cv::Mat input_hsv = convert_to_hsv(input);
cv::Mat model_hsv = convert_to_hsv(model);
//generate 2 dimensions histogram(hue, saturation)
cv::Mat input_hist = get_hist(2);
cv::Mat model_hist = get_hist(2);

Step 3--find ratio

cv::Mat ratio = model_hist / (input_hist + 1);

Step 4--generate probability map

This part is a little verbose, to ease the pain of writing hand made loops, I develop some generic algorithms  base on the principle on this post Generic algorithm and openCV.


//a generic for loop which iterate all of the pixels of the image
template<typename T, typename BinaryFunc, typename Mat>
BinaryFunc for_each_channels(Mat &&input_1, Mat &&input_2, 
                             BinaryFunc func)
{
    //...implementation could be found on github
}

cv::Mat generate_probability_map()
{                   
    std::vector<cv::Mat&gt hsv;
    cv::split(input_hsv, hsv);
    //the cv::Mat create by create() is 100% continuous
    probability_map_.create(hsv[0].size(), CV_32F); 
    auto map_ptr = probability_map_.ptr<float>(0);
    OCV::for_each_channels<uchar>(hsv[0], hsv[1], 
    [&](int hue, int saturation)
    {
        //I use ratio_.ptr to access the pixels of ratio_, because 
        //I can't make sure they are continous
        *map_ptr = std::min<float>(*(ratio_.ptr<float>(hue) + 
                   saturation), 1.0);
        ++map_ptr;
    });
   
    return probability_map_.clone();
}

Step 5--blurring, have the effect to "close" the hole

cv::Mat disc = cv::getStructuringElement(cv::MORPH_ELLIPSE,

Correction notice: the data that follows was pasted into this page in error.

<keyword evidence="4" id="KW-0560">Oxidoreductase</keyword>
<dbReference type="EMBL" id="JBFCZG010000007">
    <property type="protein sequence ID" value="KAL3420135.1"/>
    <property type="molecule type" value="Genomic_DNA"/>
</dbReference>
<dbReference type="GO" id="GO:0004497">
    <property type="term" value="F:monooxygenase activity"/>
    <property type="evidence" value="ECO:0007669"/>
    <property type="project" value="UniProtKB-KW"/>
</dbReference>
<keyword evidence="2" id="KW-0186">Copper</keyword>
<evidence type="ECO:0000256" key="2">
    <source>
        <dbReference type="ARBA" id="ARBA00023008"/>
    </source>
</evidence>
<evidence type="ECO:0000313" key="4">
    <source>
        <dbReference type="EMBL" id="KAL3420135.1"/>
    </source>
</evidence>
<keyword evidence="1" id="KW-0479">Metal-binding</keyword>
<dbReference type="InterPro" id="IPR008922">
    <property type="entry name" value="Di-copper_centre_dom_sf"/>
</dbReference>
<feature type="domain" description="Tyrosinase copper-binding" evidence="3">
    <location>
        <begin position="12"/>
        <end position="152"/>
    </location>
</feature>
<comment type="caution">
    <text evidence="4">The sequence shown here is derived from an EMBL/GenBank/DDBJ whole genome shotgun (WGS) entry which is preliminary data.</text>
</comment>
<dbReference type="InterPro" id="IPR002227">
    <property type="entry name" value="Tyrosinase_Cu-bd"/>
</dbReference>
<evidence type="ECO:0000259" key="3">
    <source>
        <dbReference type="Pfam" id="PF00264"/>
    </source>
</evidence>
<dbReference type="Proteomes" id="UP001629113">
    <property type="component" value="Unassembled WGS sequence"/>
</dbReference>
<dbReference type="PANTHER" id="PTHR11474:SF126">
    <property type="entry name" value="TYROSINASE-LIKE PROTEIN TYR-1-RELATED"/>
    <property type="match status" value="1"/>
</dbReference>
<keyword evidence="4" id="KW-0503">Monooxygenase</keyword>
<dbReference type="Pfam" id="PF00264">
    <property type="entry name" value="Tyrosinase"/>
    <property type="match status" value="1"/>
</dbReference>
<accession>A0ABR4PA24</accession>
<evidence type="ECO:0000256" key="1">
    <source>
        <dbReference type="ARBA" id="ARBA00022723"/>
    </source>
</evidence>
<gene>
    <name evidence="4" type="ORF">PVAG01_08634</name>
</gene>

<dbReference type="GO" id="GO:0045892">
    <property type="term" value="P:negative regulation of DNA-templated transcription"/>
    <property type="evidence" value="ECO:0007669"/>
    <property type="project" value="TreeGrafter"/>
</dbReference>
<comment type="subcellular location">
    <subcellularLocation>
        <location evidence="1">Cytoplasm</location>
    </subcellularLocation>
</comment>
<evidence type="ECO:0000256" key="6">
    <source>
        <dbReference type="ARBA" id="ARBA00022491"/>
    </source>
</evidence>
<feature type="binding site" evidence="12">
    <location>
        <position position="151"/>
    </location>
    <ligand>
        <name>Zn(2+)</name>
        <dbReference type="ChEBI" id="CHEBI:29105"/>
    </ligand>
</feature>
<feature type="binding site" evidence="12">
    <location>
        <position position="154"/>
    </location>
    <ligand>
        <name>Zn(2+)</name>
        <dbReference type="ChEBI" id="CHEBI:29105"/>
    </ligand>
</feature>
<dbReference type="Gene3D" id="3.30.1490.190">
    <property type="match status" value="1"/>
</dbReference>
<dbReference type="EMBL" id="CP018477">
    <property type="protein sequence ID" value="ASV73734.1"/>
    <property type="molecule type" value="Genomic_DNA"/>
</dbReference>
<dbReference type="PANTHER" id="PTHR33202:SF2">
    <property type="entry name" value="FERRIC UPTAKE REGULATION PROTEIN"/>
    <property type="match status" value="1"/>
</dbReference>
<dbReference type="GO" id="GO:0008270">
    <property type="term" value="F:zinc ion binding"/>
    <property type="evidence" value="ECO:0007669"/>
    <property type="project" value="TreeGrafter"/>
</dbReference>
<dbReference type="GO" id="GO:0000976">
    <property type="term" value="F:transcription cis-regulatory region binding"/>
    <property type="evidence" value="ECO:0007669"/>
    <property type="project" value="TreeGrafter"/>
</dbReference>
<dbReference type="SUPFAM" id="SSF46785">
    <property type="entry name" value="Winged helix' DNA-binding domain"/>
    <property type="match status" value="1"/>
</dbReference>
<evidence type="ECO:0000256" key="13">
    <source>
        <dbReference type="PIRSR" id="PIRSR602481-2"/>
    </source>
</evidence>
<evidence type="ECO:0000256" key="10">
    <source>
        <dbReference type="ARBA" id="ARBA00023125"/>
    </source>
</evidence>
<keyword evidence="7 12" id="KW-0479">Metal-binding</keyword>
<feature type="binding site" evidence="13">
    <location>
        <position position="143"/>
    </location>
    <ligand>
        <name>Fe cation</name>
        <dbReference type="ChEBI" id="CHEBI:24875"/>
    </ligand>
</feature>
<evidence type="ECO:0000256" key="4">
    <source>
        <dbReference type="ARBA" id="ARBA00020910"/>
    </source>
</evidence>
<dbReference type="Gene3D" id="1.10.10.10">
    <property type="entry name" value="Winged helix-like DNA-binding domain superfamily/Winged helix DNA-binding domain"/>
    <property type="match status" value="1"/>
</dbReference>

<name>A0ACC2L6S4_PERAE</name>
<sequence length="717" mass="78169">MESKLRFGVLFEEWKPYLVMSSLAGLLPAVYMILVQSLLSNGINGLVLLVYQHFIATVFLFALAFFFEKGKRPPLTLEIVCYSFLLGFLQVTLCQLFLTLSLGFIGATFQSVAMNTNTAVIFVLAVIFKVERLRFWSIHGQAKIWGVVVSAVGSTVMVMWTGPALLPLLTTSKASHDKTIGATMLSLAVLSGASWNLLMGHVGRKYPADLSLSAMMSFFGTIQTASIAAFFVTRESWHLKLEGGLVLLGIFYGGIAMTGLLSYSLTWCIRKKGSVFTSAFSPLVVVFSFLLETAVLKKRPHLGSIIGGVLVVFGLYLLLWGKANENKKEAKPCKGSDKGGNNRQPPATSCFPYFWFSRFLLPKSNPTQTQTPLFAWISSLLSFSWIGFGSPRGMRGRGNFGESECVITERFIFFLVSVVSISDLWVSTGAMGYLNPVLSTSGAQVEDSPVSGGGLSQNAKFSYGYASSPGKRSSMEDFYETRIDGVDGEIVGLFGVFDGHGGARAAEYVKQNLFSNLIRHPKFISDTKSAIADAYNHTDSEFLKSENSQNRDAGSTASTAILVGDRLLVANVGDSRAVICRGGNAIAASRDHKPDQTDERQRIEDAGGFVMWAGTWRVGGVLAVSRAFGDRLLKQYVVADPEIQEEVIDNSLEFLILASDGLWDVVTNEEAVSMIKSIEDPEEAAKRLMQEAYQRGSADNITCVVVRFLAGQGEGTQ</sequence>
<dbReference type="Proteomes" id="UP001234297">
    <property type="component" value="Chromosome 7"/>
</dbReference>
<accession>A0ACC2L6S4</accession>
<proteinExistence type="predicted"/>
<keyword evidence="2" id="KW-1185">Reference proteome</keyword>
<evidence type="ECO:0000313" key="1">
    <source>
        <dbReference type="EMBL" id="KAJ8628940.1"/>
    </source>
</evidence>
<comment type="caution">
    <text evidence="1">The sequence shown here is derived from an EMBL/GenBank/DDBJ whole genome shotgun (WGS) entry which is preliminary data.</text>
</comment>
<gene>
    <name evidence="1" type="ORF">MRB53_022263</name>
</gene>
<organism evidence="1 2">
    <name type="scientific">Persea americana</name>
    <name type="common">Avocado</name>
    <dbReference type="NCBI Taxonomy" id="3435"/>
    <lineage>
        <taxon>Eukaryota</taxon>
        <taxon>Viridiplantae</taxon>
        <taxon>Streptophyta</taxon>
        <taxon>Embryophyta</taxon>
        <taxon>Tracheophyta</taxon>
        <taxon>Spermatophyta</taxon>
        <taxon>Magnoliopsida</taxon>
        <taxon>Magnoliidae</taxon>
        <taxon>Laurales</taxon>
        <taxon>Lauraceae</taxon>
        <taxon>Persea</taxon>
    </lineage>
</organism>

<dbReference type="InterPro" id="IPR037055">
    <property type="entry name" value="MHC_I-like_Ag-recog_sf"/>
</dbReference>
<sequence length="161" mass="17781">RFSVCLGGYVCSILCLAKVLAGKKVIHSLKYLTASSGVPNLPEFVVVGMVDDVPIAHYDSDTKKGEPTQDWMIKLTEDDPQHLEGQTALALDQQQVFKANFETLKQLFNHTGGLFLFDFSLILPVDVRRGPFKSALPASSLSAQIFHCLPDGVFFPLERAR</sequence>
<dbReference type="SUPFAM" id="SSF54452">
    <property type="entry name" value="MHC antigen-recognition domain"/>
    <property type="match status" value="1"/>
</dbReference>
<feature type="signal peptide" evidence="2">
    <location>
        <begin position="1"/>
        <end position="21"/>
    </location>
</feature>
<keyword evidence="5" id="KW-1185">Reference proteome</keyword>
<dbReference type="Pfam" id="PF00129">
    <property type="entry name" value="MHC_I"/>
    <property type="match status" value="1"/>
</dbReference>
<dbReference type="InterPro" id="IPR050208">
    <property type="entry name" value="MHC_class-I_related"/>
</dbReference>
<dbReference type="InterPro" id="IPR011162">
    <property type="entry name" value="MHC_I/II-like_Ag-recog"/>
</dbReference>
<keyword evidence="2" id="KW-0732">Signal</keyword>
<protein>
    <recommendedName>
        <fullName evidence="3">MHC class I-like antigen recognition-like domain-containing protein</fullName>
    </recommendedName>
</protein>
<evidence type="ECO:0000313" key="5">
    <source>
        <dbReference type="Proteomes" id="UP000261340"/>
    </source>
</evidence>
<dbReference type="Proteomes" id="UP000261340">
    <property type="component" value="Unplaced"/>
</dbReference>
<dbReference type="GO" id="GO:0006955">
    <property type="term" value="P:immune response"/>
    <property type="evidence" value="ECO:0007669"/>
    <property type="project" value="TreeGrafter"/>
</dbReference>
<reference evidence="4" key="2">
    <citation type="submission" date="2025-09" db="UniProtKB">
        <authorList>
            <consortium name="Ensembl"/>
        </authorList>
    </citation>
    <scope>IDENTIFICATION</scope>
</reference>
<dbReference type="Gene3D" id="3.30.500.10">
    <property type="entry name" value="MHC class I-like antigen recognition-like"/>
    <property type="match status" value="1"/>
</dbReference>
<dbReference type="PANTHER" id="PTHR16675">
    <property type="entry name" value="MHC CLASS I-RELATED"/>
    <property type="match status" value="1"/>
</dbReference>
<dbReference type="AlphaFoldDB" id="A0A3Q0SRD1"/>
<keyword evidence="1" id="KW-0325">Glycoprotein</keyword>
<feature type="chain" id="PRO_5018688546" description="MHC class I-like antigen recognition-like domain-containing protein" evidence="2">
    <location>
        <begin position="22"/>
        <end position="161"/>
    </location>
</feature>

cv::Size(17, 17));
cv::filter2D(probability_map, probability_map, -1, disc);
cv::normalize(probability_map, probability_map, 0, 255, CV_MINMAX);
probability_map.convertTo(probability_map, CV_8U);

Step 6--separate target and background

cv::Mat mask;
cv::threshold(probability_map, mask, 50, 255, cv::THRESH_BINARY);
cv::Mat result;
input_.copyTo(result, mask);

last step--save the result

cv::imwrite("result.png", result);
cv::waitKey();

Results of custom histogram back project

Result of two dimension histogram


Result of one dimension histogram


calcBackProject of openCV

openCV2 provide us a built in function cv::calcBackProject to find the probability map by histogram back projection. Step 1 and step 2 are same as previous, I will start from step 3

Step 3--find probability map by calcBackProject

//encapsulate calcBackProject of openCV2
template
inline
cv::Mat calc_back_project(std::initializer_list<cv::mat> images, 
                          std::initializer_list<int> channels, 
                          cv::InputArray hist,
                          std::array<float n=""&gt ranges, 
                          double scale = 1, bool uniform = true)
{//...implementation could be found on github}                          

cv::Mat probability_map = OCV::calc_back_project<2>(
                          {input_hsv_}, 
                          {0, 1}, 
                          model_hist, 
                          {{ {0, 180}, {0, 256} }});
                          
This is the only different when compare to the previous solution.

Step 4--blurring, have the effect to "close" the hole

cv::Mat disc = cv::getStructuringElement(cv::MORPH_ELLIPSE, 
               cv::Size(5, 5));
cv::filter2D(probability_map, probability_map, -1, disc);
cv::normalize(probability_map, probability_map, 0, 255, CV_MINMAX);
probability_map.convertTo(probability_map, CV_8U);

Step 5--separate target and background

cv::Mat mask;
cv::threshold(probability_map, mask, 50, 255, cv::THRESH_BINARY);
cv::Mat result;
input_.copyTo(result, mask);

last step--save the result

cv::imwrite("result.png", result);
cv::waitKey();

Results of calcBackProject

Result of two dimension histogram


Result of one dimension histogram